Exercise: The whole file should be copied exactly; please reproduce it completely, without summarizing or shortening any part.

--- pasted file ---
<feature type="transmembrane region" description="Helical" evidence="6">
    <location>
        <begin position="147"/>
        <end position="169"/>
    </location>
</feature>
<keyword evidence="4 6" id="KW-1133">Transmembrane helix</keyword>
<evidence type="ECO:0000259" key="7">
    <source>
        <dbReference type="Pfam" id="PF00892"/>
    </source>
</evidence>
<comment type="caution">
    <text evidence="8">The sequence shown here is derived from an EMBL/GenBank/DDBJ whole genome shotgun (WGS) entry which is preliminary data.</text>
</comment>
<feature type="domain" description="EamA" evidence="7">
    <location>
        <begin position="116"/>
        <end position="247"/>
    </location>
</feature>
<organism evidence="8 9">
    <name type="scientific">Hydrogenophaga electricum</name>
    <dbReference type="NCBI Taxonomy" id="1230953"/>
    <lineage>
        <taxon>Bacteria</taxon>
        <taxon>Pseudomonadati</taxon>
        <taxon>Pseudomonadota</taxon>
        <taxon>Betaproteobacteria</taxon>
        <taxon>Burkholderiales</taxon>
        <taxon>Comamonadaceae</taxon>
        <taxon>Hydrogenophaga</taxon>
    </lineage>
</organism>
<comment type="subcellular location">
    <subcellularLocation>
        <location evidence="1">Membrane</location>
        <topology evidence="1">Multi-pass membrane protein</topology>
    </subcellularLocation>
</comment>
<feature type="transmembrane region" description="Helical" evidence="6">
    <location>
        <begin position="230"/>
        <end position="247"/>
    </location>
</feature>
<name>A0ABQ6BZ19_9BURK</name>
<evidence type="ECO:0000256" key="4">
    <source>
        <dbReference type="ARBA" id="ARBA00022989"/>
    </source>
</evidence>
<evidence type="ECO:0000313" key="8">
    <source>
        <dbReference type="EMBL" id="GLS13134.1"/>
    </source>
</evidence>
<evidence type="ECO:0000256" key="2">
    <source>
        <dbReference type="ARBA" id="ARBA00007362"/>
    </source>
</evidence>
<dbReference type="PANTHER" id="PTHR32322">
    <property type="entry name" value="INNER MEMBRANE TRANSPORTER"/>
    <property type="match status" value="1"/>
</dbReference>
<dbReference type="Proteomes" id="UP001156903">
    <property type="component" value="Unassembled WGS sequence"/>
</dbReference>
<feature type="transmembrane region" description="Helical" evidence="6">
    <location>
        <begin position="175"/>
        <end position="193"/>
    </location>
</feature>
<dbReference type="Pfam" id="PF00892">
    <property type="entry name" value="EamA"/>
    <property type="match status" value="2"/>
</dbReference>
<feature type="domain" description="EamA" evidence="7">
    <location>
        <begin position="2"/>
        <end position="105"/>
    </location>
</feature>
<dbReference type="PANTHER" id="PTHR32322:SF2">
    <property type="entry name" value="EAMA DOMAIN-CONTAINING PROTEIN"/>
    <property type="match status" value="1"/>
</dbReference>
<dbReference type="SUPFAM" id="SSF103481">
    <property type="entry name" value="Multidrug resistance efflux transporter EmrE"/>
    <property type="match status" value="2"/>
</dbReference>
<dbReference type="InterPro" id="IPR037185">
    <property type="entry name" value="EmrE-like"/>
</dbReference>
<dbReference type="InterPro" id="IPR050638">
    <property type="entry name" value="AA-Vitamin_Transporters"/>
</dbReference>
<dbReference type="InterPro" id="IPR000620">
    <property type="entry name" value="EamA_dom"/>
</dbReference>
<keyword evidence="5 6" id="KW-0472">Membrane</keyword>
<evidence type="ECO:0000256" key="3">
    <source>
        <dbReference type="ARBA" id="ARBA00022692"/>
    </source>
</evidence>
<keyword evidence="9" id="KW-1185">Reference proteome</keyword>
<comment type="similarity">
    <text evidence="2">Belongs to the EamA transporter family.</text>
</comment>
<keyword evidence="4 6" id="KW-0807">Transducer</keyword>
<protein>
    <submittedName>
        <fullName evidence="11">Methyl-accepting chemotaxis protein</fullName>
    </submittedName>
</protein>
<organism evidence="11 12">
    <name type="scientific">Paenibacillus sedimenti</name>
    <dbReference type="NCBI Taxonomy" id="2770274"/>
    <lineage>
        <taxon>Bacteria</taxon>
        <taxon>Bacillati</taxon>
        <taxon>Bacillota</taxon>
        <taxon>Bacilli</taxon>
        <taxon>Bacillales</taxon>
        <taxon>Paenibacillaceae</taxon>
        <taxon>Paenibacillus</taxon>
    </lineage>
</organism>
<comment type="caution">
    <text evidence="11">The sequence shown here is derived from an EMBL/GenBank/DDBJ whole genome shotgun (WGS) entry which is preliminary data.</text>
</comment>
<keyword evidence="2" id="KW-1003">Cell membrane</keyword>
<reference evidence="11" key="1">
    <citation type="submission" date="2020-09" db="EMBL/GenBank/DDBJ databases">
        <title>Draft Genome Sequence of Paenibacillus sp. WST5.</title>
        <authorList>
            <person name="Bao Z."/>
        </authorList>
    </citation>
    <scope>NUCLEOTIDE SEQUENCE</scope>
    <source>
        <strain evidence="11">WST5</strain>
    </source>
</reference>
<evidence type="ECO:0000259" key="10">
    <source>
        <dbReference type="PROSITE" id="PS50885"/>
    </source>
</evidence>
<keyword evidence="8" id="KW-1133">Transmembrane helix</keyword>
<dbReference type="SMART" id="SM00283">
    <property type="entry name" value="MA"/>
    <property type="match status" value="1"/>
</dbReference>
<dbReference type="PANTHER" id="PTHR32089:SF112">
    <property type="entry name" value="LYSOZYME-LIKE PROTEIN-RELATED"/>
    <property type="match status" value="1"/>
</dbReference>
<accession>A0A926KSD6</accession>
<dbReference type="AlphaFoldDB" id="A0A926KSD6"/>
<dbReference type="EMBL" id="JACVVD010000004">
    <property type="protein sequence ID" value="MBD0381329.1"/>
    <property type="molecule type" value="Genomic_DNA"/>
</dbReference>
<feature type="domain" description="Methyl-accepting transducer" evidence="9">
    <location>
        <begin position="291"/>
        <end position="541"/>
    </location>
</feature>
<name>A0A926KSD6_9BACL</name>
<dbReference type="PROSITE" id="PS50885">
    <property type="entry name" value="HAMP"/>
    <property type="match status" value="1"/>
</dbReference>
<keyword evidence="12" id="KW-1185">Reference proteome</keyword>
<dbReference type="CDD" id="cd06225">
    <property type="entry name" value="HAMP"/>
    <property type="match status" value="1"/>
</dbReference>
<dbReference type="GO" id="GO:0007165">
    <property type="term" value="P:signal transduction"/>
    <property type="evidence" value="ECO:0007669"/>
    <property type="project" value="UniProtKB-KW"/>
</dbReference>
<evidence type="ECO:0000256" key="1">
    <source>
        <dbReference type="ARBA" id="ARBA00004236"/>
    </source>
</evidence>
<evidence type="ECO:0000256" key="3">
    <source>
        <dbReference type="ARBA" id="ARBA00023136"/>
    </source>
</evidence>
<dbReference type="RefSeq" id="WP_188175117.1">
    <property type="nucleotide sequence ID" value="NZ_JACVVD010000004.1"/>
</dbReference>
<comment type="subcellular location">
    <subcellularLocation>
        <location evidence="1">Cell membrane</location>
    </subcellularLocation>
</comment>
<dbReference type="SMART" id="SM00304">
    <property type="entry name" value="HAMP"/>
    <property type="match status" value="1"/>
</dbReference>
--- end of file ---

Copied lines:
<feature type="transmembrane region" description="Helical" evidence="6">
    <location>
        <begin position="147"/>
        <end position="169"/>
    </location>
</feature>
<keyword evidence="4 6" id="KW-1133">Transmembrane helix</keyword>
<evidence type="ECO:0000259" key="7">
    <source>
        <dbReference type="Pfam" id="PF00892"/>
    </source>
</evidence>
<comment type="caution">
    <text evidence="8">The sequence shown here is derived from an EMBL/GenBank/DDBJ whole genome shotgun (WGS) entry which is preliminary data.</text>
</comment>
<feature type="domain" description="EamA" evidence="7">
    <location>
        <begin position="116"/>
        <end position="247"/>
    </location>
</feature>
<organism evidence="8 9">
    <name type="scientific">Hydrogenophaga electricum</name>
    <dbReference type="NCBI Taxonomy" id="1230953"/>
    <lineage>
        <taxon>Bacteria</taxon>
        <taxon>Pseudomonadati</taxon>
        <taxon>Pseudomonadota</taxon>
        <taxon>Betaproteobacteria</taxon>
        <taxon>Burkholderiales</taxon>
        <taxon>Comamonadaceae</taxon>
        <taxon>Hydrogenophaga</taxon>
    </lineage>
</organism>
<comment type="subcellular location">
    <subcellularLocation>
        <location evidence="1">Membrane</location>
        <topology evidence="1">Multi-pass membrane protein</topology>
    </subcellularLocation>
</comment>
<feature type="transmembrane region" description="Helical" evidence="6">
    <location>
        <begin position="230"/>
        <end position="247"/>
    </location>
</feature>
<name>A0ABQ6BZ19_9BURK</name>
<evidence type="ECO:0000256" key="4">
    <source>
        <dbReference type="ARBA" id="ARBA00022989"/>
    </source>
</evidence>
<evidence type="ECO:0000313" key="8">
    <source>
        <dbReference type="EMBL" id="GLS13134.1"/>
    </source>
</evidence>
<evidence type="ECO:0000256" key="2">
    <source>
        <dbReference type="ARBA" id="ARBA00007362"/>
    </source>
</evidence>
<dbReference type="PANTHER" id="PTHR32322">
    <property type="entry name" value="INNER MEMBRANE TRANSPORTER"/>
    <property type="match status" value="1"/>
</dbReference>
<dbReference type="Proteomes" id="UP001156903">
    <property type="component" value="Unassembled WGS sequence"/>
</dbReference>
<feature type="transmembrane region" description="Helical" evidence="6">
    <location>
        <begin position="175"/>
        <end position="193"/>
    </location>
</feature>
<dbReference type="Pfam" id="PF00892">
    <property type="entry name" value="EamA"/>
    <property type="match status" value="2"/>
</dbReference>
<feature type="domain" description="EamA" evidence="7">
    <location>
        <begin position="2"/>
        <end position="105"/>
    </location>
</feature>
<dbReference type="PANTHER" id="PTHR32322:SF2">
    <property type="entry name" value="EAMA DOMAIN-CONTAINING PROTEIN"/>
    <property type="match status" value="1"/>
</dbReference>
<dbReference type="SUPFAM" id="SSF103481">
    <property type="entry name" value="Multidrug resistance efflux transporter EmrE"/>
    <property type="match status" value="2"/>
</dbReference>
<dbReference type="InterPro" id="IPR037185">
    <property type="entry name" value="EmrE-like"/>
</dbReference>
<dbReference type="InterPro" id="IPR050638">
    <property type="entry name" value="AA-Vitamin_Transporters"/>
</dbReference>
<dbReference type="InterPro" id="IPR000620">
    <property type="entry name" value="EamA_dom"/>
</dbReference>
<keyword evidence="5 6" id="KW-0472">Membrane</keyword>
<evidence type="ECO:0000256" key="3">
    <source>
        <dbReference type="ARBA" id="ARBA00022692"/>
    </source>
</evidence>
<keyword evidence="9" id="KW-1185">Reference proteome</keyword>
<comment type="similarity">
    <text evidence="2">Belongs to the EamA transporter family.</text>
</comment>
<keyword evidence="4 6" id="KW-0807">Transducer</keyword>
<protein>
    <submittedName>
        <fullName evidence="11">Methyl-accepting chemotaxis protein</fullName>
    </submittedName>
</protein>
<organism evidence="11 12">
    <name type="scientific">Paenibacillus sedimenti</name>
    <dbReference type="NCBI Taxonomy" id="2770274"/>
    <lineage>
        <taxon>Bacteria</taxon>
        <taxon>Bacillati</taxon>
        <taxon>Bacillota</taxon>
        <taxon>Bacilli</taxon>
        <taxon>Bacillales</taxon>
        <taxon>Paenibacillaceae</taxon>
        <taxon>Paenibacillus</taxon>
    </lineage>
</organism>
<comment type="caution">
    <text evidence="11">The sequence shown here is derived from an EMBL/GenBank/DDBJ whole genome shotgun (WGS) entry which is preliminary data.</text>
</comment>
<keyword evidence="2" id="KW-1003">Cell membrane</keyword>
<reference evidence="11" key="1">
    <citation type="submission" date="2020-09" db="EMBL/GenBank/DDBJ databases">
        <title>Draft Genome Sequence of Paenibacillus sp. WST5.</title>
        <authorList>
            <person name="Bao Z."/>
        </authorList>
    </citation>
    <scope>NUCLEOTIDE SEQUENCE</scope>
    <source>
        <strain evidence="11">WST5</strain>
    </source>
</reference>
<evidence type="ECO:0000259" key="10">
    <source>
        <dbReference type="PROSITE" id="PS50885"/>
    </source>
</evidence>
<keyword evidence="8" id="KW-1133">Transmembrane helix</keyword>
<dbReference type="SMART" id="SM00283">
    <property type="entry name" value="MA"/>
    <property type="match status" value="1"/>
</dbReference>
<dbReference type="PANTHER" id="PTHR32089:SF112">
    <property type="entry name" value="LYSOZYME-LIKE PROTEIN-RELATED"/>
    <property type="match status" value="1"/>
</dbReference>
<accession>A0A926KSD6</accession>
<dbReference type="AlphaFoldDB" id="A0A926KSD6"/>
<dbReference type="EMBL" id="JACVVD010000004">
    <property type="protein sequence ID" value="MBD0381329.1"/>
    <property type="molecule type" value="Genomic_DNA"/>
</dbReference>
<feature type="domain" description="Methyl-accepting transducer" evidence="9">
    <location>
        <begin position="291"/>
        <end position="541"/>
    </location>
</feature>
<name>A0A926KSD6_9BACL</name>
<dbReference type="PROSITE" id="PS50885">
    <property type="entry name" value="HAMP"/>
    <property type="match status" value="1"/>
</dbReference>
<keyword evidence="12" id="KW-1185">Reference proteome</keyword>
<dbReference type="CDD" id="cd06225">
    <property type="entry name" value="HAMP"/>
    <property type="match status" value="1"/>
</dbReference>
<dbReference type="GO" id="GO:0007165">
    <property type="term" value="P:signal transduction"/>
    <property type="evidence" value="ECO:0007669"/>
    <property type="project" value="UniProtKB-KW"/>
</dbReference>
<evidence type="ECO:0000256" key="1">
    <source>
        <dbReference type="ARBA" id="ARBA00004236"/>
    </source>
</evidence>
<evidence type="ECO:0000256" key="3">
    <source>
        <dbReference type="ARBA" id="ARBA00023136"/>
    </source>
</evidence>
<dbReference type="RefSeq" id="WP_188175117.1">
    <property type="nucleotide sequence ID" value="NZ_JACVVD010000004.1"/>
</dbReference>
<comment type="subcellular location">
    <subcellularLocation>
        <location evidence="1">Cell membrane</location>
    </subcellularLocation>
</comment>
<dbReference type="SMART" id="SM00304">
    <property type="entry name" value="HAMP"/>
    <property type="match status" value="1"/>
</dbReference>